Yes, headaches and fatigue were the most common symptoms immediately following a concussion, according to researchers at Harvard Medical School. But emotional symptoms such as frustration, irritability, restlessness, and sleep difficulty were seen in up to 17 percent of patients a week or more after injury and may be a marker of a more serious concussion. Continue reading
Teens may not have had enough time to accumulate a lot of stuff, but they may still have symptoms. (Tara R./Flickr)
By Maanvi Singh, NPR
Hoarding disorder is generally diagnosed in older adults, after their inability to discard things and their anxiety over possessions leave them unable to function. But it may take root much earlier in life, though psychiatrists say they’re just starting to figure that out.
Study shows 2 percent of teens may have the disorder.
Hoarding symptoms may look different in teenagers than they do in adults, researchers reported at the American Psychiatric Association’s annual meeting this week in New York.
A seriously cluttered living space is one of the main signs of hoarding disorder in adults. But teens who show some of the symptoms of hoarding usually haven’t collected nearly as many things as adults, says Volen Ivanov, a psychologist at the Karolinska Institutet in Sweden. Continue reading
The fear of street violence in her East Oakland community prevents Maria Peña (left) from taking her children to neighborhood parks and from allowing them to play in front of their home. A supervised playgroup provides that opportunity. (Ryder Diaz/KQED)
Editor’s Note: When it’s too dangerous for children to play outside, what can parents do? Thirty-five-year-old Maria Peña recalls her own childhood in East Oakland as one spent playing happily on the streets with neighborhood children. Today, her community’s high crime rate makes the street a hazardous place for her two kids. As part of our ongoing health series Vital Signs, Peña describes how an East Oakland playgroup called Room to Bloom gives her four-year-old daughter a safe space to be a kid.
By Maria Peña
We were going to leave to a baseball game and something held us back from leaving. It was a drive-by in broad daylight.
My daughter is 4-years-old, and she’s like, “Why are they shooting? Why are these people doing this?” Continue reading
By Maanvi Singh, NPR
Motivating children to stop playing and help out with chores isn’t exactly an easy sell, as most parents and teachers will attest. But how you ask can make all the difference, psychologists say.
“Helping” versus “being a helper.”
If you say something like, “Please help me,” the kids are more likely to keep playing with their Legos. But ask them, “Please be a helper,” and they’ll be more responsive, researchers report this week in the journal Child Development.
Being called a helper makes kids feel like they’re embodying a virtue, says Christopher Bryan, a psychologist at the University of California, San Diego and one of the researchers behind the study.
“It’s really important to all of us to be good people,” Bryan says. Helping is nice, but helpers are good people.
(screenshot from Minecraft trailer)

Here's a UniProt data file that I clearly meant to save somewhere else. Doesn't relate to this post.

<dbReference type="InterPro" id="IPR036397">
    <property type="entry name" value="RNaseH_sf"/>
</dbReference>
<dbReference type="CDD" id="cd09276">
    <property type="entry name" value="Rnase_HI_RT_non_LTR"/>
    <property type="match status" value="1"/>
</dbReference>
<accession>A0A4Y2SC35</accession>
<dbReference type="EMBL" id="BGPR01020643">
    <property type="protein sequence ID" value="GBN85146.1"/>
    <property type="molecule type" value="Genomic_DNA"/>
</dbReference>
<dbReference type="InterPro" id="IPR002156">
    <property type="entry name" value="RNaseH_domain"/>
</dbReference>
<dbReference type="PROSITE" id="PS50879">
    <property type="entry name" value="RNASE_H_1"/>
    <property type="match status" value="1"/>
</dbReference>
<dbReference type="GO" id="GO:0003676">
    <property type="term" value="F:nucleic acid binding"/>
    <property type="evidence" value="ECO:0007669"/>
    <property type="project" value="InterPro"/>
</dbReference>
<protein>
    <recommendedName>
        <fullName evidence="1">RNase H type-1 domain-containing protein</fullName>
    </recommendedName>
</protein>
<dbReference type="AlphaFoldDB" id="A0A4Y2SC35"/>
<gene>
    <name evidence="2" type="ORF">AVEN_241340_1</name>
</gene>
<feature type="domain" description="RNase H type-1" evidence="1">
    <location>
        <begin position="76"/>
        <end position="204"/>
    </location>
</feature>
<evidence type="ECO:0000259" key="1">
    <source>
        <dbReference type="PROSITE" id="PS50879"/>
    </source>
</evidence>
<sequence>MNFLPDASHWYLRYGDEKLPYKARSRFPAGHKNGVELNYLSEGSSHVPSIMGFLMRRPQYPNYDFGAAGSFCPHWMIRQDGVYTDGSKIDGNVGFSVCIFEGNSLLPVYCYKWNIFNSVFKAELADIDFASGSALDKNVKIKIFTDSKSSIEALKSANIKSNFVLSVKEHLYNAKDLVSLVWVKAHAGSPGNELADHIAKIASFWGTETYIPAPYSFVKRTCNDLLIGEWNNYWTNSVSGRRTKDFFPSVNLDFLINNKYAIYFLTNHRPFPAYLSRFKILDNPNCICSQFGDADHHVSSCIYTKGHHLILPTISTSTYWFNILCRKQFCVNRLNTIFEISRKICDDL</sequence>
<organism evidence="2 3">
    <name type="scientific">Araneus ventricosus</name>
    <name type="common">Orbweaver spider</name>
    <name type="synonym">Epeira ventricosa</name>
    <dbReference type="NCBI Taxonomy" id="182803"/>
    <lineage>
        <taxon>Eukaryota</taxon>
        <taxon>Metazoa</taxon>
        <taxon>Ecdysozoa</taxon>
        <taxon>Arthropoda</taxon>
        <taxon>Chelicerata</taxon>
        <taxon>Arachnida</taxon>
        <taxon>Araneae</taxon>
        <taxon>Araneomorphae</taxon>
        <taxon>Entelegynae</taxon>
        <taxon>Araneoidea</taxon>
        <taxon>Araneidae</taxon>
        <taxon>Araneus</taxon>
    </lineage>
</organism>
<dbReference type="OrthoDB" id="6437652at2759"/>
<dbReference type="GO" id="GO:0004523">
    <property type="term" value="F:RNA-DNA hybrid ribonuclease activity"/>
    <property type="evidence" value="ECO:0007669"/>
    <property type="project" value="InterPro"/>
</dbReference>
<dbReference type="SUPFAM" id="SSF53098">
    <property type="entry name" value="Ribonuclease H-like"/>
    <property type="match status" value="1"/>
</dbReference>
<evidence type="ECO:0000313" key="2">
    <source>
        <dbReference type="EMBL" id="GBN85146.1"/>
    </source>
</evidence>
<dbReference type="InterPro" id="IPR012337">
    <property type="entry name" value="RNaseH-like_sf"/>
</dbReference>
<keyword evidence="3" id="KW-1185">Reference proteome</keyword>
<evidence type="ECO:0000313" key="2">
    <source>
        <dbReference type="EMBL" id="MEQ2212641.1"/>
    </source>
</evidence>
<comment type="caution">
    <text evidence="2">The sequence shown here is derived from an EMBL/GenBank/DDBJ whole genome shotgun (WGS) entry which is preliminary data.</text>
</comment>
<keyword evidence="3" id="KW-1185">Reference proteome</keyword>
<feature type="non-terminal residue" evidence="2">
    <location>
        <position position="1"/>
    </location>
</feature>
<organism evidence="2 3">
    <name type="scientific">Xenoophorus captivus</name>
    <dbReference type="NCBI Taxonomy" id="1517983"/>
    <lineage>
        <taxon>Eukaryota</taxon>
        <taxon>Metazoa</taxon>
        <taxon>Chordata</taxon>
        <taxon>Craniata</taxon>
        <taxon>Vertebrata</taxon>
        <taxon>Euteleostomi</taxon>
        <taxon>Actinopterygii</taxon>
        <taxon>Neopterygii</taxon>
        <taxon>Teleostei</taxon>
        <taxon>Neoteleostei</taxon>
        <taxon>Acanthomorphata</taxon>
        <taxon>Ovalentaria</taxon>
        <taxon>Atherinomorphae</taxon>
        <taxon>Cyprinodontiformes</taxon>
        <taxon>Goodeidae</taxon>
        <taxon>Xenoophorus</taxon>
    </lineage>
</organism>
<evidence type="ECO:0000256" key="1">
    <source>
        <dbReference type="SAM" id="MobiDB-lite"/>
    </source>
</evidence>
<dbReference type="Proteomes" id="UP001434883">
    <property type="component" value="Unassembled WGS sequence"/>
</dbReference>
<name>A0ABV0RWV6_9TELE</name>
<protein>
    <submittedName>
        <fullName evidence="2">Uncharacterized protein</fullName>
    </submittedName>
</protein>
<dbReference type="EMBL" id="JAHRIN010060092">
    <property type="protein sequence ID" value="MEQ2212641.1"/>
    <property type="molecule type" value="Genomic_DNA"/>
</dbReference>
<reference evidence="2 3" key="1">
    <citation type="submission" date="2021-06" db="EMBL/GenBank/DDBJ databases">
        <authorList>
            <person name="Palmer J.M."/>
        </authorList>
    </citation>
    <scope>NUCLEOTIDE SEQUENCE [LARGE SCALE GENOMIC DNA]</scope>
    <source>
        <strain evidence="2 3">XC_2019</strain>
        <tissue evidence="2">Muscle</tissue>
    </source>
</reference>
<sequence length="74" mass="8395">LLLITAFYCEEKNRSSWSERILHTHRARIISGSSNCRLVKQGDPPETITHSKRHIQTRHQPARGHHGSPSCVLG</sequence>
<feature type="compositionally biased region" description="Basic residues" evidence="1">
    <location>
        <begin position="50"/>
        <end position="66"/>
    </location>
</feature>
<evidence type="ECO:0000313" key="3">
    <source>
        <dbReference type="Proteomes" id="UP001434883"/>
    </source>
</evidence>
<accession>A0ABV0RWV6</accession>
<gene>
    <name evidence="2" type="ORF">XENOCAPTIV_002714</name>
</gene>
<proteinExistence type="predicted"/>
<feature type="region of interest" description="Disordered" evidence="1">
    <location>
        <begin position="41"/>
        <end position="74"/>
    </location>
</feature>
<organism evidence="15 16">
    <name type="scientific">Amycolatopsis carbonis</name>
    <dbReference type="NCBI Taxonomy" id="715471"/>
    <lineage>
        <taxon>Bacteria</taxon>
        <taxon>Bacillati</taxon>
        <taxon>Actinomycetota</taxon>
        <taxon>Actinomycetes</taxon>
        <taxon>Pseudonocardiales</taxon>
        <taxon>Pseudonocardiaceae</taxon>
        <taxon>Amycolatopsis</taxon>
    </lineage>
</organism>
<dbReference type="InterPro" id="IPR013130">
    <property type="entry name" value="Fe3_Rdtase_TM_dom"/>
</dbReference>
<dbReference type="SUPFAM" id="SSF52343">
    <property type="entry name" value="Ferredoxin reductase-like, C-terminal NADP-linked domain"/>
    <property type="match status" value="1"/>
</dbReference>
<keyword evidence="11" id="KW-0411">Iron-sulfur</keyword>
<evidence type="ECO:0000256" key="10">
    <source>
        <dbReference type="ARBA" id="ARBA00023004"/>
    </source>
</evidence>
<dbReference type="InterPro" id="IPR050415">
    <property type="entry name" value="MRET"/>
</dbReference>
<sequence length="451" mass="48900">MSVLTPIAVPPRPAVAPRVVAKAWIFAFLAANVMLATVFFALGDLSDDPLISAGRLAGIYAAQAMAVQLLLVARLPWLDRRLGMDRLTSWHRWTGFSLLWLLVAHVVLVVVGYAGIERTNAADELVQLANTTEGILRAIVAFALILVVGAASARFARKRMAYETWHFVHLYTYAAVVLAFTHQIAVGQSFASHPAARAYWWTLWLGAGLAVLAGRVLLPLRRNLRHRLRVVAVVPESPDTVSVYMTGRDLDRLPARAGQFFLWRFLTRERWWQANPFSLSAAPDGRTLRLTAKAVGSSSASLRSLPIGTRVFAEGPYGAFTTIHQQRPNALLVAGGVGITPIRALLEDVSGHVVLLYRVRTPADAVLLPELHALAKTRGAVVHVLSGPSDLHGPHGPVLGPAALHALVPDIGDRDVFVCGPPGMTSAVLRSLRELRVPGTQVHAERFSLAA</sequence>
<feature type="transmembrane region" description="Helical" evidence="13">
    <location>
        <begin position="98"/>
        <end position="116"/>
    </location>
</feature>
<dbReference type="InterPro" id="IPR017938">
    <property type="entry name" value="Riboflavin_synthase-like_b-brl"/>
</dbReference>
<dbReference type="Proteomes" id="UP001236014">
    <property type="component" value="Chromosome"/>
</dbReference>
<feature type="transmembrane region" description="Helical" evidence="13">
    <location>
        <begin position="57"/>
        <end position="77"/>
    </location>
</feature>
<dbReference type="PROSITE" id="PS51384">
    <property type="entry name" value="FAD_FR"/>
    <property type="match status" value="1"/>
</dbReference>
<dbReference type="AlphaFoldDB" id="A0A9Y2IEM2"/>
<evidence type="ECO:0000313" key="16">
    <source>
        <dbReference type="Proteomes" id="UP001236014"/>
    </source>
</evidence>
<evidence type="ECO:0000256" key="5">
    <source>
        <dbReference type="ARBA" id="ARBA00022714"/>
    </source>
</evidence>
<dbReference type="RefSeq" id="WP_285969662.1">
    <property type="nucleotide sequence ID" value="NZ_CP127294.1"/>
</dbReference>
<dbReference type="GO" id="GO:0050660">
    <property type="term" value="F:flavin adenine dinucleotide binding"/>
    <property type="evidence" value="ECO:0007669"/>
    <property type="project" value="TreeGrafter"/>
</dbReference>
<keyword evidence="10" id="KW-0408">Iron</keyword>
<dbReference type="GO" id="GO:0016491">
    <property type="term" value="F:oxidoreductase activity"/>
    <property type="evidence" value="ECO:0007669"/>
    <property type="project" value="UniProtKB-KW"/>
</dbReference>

By Maanvi Singh, NPR
Doctors say children shouldn’t log more than two hours a day of screen time, though what with phones, computers and TV most children put in much more.
But it may be that not all screens are equally evil.
One theory? Harder to snack on chips when tapping on keyboard.
Researchers from the University of Michigan found that sixth-graders who watched a lot of TV were more likely to eat junk food and drink soda than their peers who spent the same amount of time on the computer or playing video games, the researchers say.
Of course, running around outside is still much better for children’s health than playing Temple Run on an iPhone. Kids who watched two to six hours a day of TV and those who played video games or used a computer for the same amount of time were heavier and had higher blood pressure than those who put in less than an hour a day of screen time, the researchers found. Continue reading
Gabriella Dominguez, a transitional kindergarten student, follows a strict dietary regimen to deal with a congenital intestinal disease. (Courtesy: Dominguez Family)
By Jane Meredith Adams, EdSource
Five-year-old Gabriella Dominguez spends 20 minutes every hour in the back of her transitional kindergarten classroom consuming mini-meals she finds dreadfully unappetizing: no water, no sugar, no fat, the occasional cracker and lots of bland liquid nutritional supplements.
Born with Hirschsprung’s disease, an intestinal disorder, Gabriella is one of four medically fragile students at Willow Glen Elementary School in San Jose and part of a growing number of students who come to school with chronic and often serious health conditions.
The medical oversight that students like Gabriella receive at school is part of a “hidden health care system” that intertwines school nurses, educators and community health providers according to a statewide report released Friday. That system could be run a lot more efficiently and effectively, according to the report’s authors at the School of Nursing at California State University, Sacramento. Continue reading